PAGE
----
On Thu, 9 Aug 2007 06:41:35 -0400, Nick Scholten wrote:

>The past couple of days I've had quite some ideas. A part of this is, after
>I revised the allophony in the vowel system of Kitanic, I figured maybe my
>consonant inventory could use some work also.

>possible clusters:
>initial: tK ts ps ks
>medial: ml nl Nl, Bl zl Gl, mp nt Nk, + finals.
>finals: p\k xp xk, p\N xm, Bm zn GN.

The initial clusters are fine; I'd expect to see at least some of them also 
elsewhere, but maybe these were reduced to /K s/, and/or maybe this is an 
infix /s/ or something. Eh, could be worse. Same with first 9 medials; not 
exactly vanilla, but not freakish either. If I'd change something here so far, 
that would be introducing medial /mps nts ntK Nks/, or alternately, if those are 
too hevvy, /ns nK/ (maybe /ms Ns/).

The finals, however...
1) Woah, syllabic nasals. Cool.
2) /PN xm/ (*) catch my eye as being your only voiceless + voiced clusters. 
The lack of /s/ does not really bother, if it's not a possible final to begin with, 
but the lack of /p t k/ is a bit weirder. A possible solution that comes to my 
mind might be them having changed to voiced frics before /l/ and nasals, 
especially since coda /z G/ occur ONLY in these clusters.
3) The inventory has other holes, however: what about /Pm xN/? Since you 
have /Bm GN/, I'd expect those, too. /Pp/ is also missing, but that sound 
combination might be prone to elide the /p/. And then there's no /Pn xn Pt xt/, 
so while /zn/ is cool, a more regular system might have /zm zN/ in its place. 
(Maybe -m and -N are suffixes or word endings?) Not that this is too irregular; 
those could well have collapsed into /zn/.

(*) I use /P/ for the voiceless bilabial fricativ, because it definitely does not 
suggest a labiodental approximant (which has the alt. symbol /v\/ anyway), 
and because this goes well together with /B T D/.

>besides clusters it's basically CV(C) but words can start in vowels.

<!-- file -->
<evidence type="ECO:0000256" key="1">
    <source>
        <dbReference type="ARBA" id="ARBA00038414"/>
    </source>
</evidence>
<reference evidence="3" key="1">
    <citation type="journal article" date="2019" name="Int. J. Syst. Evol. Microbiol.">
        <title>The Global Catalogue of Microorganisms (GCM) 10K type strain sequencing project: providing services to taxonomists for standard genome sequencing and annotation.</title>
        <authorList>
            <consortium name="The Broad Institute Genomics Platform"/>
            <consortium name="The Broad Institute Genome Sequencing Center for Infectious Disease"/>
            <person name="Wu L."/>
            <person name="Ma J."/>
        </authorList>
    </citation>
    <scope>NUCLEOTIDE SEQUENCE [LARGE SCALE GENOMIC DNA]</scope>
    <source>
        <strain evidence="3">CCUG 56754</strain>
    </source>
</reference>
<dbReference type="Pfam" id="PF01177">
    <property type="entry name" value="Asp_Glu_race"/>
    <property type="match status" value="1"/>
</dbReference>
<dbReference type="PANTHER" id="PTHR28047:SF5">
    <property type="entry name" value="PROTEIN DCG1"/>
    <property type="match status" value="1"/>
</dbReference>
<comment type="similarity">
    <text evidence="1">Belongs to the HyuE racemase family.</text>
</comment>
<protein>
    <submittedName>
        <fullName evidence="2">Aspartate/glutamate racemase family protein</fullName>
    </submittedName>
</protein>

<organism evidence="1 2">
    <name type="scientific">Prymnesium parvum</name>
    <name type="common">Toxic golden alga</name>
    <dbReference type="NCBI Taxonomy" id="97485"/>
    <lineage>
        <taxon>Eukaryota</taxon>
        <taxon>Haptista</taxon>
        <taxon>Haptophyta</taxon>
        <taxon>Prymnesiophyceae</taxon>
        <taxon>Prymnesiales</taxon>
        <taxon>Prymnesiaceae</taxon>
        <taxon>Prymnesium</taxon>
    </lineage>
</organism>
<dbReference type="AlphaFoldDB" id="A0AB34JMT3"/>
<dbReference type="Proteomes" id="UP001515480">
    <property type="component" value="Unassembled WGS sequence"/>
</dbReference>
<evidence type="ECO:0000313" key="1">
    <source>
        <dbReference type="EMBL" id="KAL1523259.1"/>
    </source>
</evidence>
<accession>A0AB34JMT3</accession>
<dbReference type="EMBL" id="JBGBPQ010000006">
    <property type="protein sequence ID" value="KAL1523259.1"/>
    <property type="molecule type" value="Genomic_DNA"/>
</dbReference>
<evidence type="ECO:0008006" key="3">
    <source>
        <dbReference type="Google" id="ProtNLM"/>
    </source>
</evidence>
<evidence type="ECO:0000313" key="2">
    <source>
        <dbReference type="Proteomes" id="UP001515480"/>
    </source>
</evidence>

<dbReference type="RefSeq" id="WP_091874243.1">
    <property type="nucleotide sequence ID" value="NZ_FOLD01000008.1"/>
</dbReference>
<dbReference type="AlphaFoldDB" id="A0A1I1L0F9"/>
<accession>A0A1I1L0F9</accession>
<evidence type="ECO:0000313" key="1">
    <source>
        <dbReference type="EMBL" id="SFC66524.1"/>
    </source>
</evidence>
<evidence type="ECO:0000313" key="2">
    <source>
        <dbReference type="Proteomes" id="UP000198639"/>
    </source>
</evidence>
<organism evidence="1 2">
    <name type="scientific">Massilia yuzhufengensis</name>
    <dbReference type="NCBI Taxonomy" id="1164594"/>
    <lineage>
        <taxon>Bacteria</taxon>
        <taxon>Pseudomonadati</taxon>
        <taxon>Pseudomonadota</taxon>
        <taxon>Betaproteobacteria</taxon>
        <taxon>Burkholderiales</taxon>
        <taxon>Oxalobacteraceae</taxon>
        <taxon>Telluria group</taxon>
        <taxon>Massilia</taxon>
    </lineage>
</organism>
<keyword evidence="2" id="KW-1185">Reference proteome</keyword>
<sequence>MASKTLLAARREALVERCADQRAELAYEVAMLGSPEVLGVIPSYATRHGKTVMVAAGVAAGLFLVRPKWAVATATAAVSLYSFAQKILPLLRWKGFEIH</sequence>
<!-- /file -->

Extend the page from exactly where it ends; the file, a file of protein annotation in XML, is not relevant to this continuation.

Which should then be stated as something along the lines of:
initial syllables - (C)(F)V(C)
medial syllables - CV(C)
final syllables - CV(C)(C), N

>On clusters: I thought that, with consonant clusters, languages allow
>different ones between vowels and at the ends of words. Then I read
>something about the whole onset and rhyme thing which didn't mention such
>a thing at all. Is it true that all possible rhymes can appear either between
>vowels or in a final position?

First off, you've got a slight terminology confusion there. A rime includes the 
vowel; syllable-final consonants are called codas. And no, it's not rare at all 
for more kinds of codas to occur word-finally than word-medially, commonly 
due to apocope (loss of final vowels) or suffixes consisting of consonants. 
Codas that only occur medially are rarer, but not unherd of. But I also suspect 
you're still thinking of clusters; as the others have said, note that medial 
clusters are generally analyzed as coda + onset. So apocope can create new 
codas, but not new clusters.

>Anyway, on to my real issue. I'm stuck on what to do with this. I feel that
>it's too regular, and frequently when I'm trying to make up words [h] and
>[j] and voiced stops keep showing up. Also, I think the phoneme inventory is
>too small, and is so regular it forces me to use sounds I don't like much

Well what's the problem? There's nothing wrong in putting in /j/ and /h/ if you 
want. A pristine blb/alv/vel consonant inventory is rare in natlangs anyway.

>/5/ or /L\/ or both as allophones.

Phonemic /L\/ is kinda rare, and phonemic /5/ not too common either, but if 
you have three alveolar laterals to begin with, it wouldn't be out of place.

>Adding a
>voiced/ejective/aspiration distinction in stops or a combination of those.

A question of taste, really. Just about any combination of stop phonations is 
attested in some natlang of the other.


Of everything? Or a handful of palatalized phonemes? Or just clusters 
involving /j/?

>Maybe /X/ and /S/ or /s`/.

Those are sounds you can take or leave basícally at will within the confines of 

>I'm not sure if I want a rhotic,
>maybe /r/ is a good idea but I'm unable to pronounce it.

Not an insignificant proportion of languages lack rhotics. Can you do a 
tapped /4/ tho?

>bilabial maybe replacing it with labiodental

A question of taste, again, tho /f/ is more common.

>maybe /x G/ also. /K\/, maybe /p/ also.

If you are aiming for naturality, remember that not having /p/ basically implies 
having a stop at some other third POA besides /t k/ or a labial stop of different 
phonation, and strongly correlates with having a voiceless labial fricativ of 
your choice. But again, this is all much of a matter of taste.

>I know that the choices you make for a sound system are largely subjective,
>but I want it to be somewhat realistic. I have no idea whatsoever what
>consonant clusters are realistic, which is the main reason I'm asking these

It's hard to find good information on that, yes.

BTW, I should say that this consonant system for some reason reminds me of 
the first versions of my first conlang, uwjge (currently stuck in redesign.) I 
was about your age when designing it, too... :)

John Vertical